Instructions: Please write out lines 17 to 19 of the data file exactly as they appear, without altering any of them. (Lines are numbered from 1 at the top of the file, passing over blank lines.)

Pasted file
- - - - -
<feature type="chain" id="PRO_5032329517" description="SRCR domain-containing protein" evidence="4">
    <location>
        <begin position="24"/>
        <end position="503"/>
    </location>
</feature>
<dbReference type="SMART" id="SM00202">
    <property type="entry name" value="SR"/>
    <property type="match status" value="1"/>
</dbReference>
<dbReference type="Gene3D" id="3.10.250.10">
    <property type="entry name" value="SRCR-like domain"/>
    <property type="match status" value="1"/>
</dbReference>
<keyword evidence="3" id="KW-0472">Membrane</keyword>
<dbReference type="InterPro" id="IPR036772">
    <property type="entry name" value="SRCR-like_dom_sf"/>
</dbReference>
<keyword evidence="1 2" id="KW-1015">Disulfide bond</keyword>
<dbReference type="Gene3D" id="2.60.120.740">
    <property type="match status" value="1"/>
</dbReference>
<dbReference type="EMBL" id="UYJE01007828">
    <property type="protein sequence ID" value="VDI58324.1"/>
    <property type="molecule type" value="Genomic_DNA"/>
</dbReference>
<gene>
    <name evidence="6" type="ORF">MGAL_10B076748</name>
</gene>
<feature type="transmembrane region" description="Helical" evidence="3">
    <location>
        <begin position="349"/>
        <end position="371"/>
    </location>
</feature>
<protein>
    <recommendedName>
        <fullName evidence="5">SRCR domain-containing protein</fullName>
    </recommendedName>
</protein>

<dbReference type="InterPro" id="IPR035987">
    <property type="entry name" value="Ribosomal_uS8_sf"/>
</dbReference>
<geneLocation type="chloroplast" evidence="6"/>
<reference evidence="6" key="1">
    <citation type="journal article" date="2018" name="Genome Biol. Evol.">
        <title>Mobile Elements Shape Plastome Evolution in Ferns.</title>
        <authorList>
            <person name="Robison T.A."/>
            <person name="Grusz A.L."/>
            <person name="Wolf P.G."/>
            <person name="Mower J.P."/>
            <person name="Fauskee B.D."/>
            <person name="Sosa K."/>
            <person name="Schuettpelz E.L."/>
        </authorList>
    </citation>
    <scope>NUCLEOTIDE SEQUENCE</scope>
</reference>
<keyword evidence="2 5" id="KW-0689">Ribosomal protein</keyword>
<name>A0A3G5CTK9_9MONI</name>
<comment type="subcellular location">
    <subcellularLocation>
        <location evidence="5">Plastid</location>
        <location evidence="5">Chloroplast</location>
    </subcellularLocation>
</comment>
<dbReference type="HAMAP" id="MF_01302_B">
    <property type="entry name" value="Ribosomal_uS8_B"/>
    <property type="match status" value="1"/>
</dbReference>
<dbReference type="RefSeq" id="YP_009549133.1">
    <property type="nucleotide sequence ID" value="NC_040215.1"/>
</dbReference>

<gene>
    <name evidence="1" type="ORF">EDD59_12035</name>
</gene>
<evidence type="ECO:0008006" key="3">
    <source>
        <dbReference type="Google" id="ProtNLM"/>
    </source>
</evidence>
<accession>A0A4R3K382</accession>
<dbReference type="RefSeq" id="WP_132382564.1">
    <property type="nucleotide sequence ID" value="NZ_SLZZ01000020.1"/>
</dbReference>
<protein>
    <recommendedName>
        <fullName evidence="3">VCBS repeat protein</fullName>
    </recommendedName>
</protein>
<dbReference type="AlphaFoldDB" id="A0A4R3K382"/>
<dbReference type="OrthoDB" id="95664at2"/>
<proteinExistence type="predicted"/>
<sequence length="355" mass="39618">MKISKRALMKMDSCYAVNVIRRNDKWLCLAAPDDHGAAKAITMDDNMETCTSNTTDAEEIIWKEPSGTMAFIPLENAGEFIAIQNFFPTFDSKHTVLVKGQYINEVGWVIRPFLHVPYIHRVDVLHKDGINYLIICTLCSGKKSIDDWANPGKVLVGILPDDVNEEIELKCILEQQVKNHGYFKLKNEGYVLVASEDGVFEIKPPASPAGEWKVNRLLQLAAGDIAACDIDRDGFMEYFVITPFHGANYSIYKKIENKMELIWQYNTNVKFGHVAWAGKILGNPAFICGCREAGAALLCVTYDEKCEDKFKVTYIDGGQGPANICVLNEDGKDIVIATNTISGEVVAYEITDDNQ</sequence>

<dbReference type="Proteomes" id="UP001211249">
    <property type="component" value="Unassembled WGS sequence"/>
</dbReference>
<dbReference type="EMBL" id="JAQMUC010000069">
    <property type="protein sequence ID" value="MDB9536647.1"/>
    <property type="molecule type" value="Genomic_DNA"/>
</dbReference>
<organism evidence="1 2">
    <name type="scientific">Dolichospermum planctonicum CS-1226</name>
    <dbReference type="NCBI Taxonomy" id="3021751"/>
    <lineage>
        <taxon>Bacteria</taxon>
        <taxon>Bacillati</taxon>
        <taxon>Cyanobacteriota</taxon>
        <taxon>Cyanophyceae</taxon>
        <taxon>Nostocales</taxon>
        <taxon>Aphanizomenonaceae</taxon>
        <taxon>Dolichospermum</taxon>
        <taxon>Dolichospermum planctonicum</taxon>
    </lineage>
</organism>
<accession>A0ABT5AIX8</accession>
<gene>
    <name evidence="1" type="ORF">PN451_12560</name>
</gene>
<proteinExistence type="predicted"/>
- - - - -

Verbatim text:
    <property type="entry name" value="SRCR-like_dom_sf"/>
</dbReference>
<keyword evidence="1 2" id="KW-1015">Disulfide bond</keyword>